It is no secret that hiring in today’s workforce climate is incredibly difficult. Workers are expecting higher wages, labor shortages are widespread, and employees who are hired and then trained are more likely to leave for a better paying job. It is also no secret that the cost of turnover is high – likely higher than many employers even realize. Thus, employers need to find more ways to engage and retain their employees early on in the new hire process, and structured onboarding programs are one way they are able to achieve this goal.
Every successful onboarding program begins before an offer of employment is made. Many organizations who have trouble developing a high-quality talent pool ensure that their outreach and communication prior to hiring meets the needs of those who are applying for the job. Applicants often need to be able to see themselves working within an organization’s workplace, performing the jobs for which they are applying, and working together with the organization’s existing employees. Facility tours and job shadowing are effective in helping applicants accomplish this task by helping them see themselves in the role for which they are applying.
A structured onboarding program helps employers to attract and retain good talent. By engaging employees early on in the onboarding program through forging connections and building trust, the organization will ultimately decrease turnover in the future. When the realization is made that an organization’s onboarding program needs a good makeover, it takes both buy-in from key stakeholders at the top, department heads, and HR representatives in order to guarantee that all aspects of the organization will be covered throughout the process. Not only is it important to include key stakeholders, department heads, and HR representatives, it is also important to include managers to get their buy-in, as they will be essential to the success of the structured onboarding process.
New employees should know immediately what is expected of them and the manager’s role is to convey that information while being consistent from one new employee to the next. One of the biggest mistakes organizations make is assuming that new employees already understand how to do their jobs and are ready to work on their first day of employment. This is a signal to the new employee that the organization does not care about their success, ultimately leading them to voluntarily terminate their employment with the new employer.
Employers should strive to make new employee orientation one of the first steps to their structured onboarding process. Depending on the type and size of an organization, this may last a week, or maybe even a month. The first 90-days are crucial in the employee’s lifecycle within the organization. This is their time to prove themselves, as well as the organization’s chance to make an impression on the new employee allowing for the possibility of greater retention. It is also important to note, the sooner an employee understands the day-to-day operations of the organization, the sooner they are able to begin adding to the bottom-line results.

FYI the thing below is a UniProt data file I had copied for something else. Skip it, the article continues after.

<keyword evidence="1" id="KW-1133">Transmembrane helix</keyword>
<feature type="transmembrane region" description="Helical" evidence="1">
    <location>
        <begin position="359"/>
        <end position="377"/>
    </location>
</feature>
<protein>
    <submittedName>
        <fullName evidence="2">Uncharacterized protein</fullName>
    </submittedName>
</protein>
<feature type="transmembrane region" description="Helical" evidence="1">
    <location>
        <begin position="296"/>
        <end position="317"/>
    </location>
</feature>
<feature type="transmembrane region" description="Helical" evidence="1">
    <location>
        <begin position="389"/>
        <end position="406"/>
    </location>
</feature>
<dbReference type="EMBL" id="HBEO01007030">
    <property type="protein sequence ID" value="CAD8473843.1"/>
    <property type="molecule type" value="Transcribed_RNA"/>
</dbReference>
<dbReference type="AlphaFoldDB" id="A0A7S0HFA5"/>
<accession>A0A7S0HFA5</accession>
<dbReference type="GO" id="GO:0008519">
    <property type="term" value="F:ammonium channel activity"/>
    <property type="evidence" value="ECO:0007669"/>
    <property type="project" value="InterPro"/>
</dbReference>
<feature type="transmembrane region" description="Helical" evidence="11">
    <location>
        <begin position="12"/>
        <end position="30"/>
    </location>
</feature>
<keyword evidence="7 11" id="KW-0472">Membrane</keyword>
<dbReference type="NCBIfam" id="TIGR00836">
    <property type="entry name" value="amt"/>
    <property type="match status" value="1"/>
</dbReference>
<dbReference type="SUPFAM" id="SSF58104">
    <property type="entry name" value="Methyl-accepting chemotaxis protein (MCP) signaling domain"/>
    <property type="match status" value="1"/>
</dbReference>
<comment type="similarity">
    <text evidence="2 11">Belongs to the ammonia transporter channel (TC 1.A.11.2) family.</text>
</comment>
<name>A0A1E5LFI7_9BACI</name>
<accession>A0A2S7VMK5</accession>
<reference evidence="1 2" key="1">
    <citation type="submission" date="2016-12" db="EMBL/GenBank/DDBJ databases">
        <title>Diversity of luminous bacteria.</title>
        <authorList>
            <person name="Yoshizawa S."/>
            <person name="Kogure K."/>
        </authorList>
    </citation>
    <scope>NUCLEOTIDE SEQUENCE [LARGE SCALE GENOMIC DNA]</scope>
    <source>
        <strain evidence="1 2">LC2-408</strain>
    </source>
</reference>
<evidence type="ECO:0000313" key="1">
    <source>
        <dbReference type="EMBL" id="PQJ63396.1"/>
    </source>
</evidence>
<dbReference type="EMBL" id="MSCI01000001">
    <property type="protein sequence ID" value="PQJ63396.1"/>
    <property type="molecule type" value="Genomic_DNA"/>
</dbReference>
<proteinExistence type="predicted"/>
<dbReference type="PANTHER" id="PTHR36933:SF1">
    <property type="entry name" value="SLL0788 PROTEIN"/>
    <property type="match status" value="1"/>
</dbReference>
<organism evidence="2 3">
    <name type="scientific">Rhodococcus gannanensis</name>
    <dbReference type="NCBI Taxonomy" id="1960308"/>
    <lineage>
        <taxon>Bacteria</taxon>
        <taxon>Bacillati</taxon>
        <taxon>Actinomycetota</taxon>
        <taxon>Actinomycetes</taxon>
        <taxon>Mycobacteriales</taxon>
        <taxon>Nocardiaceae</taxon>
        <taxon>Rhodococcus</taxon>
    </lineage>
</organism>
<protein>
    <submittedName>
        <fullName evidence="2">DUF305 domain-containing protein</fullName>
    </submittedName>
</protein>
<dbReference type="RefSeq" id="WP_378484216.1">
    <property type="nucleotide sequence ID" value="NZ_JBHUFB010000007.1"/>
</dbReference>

In addition to new employee orientation and good first impressions, new employees want to know what career progression opportunities may be available for them within their new job. Many new employees may have had numerous, short-term, dead-end jobs prior to coming to work for the new employer. It is important to develop career paths for each job within the organization, as applicable. Some jobs will not have a career path as there may be no lateral, or vertical movement possible for the type of role. Employees who see and feel themselves growing within the organization are much more likely to stay with that organization.
Technology may play a vital role in an effective and efficient structured onboarding process. While the employee is working on portions of the onboarding process that involves the use of technology for training, it will allow for human capital loss to be minimized. However, there is still no replacement for the face-to-face onboarding where a manager, or mentor, is working with a new employee. Each department within the organization should be required to be involved in the structured onboarding process so that the new employee better understands how their job fits into the bigger picture of the organization as a whole. So, a combination of both technology-based training and face-to-face mentoring is the best solution for a successful structured onboarding program.
Engaging employees early on is important. It is important to show new employees how they are able to contribute to the success of the organization. Rotational training programs allow new employees to stay motivated and engaged by learning additional information about different aspects of an organization while exhibiting their questions and ideas throughout each area. Rotational programs may be costly, however, their benefit of decreasing turnover in the grand scheme of things, far outweighs the cost of implementing a rotational program.
A structured onboarding program allows employees to understand what will be expected of them before their first day as well as how their job fits within the organization as a whole. Employers should highly consider taking a look at their existing onboarding efforts to ensure that employees are engaged from the very beginning. This will ultimately increase engagement between employees, increase retention, and ultimately add to the bottom-line results of the organization.
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Written by: Patrick McKenna, SHRM-CP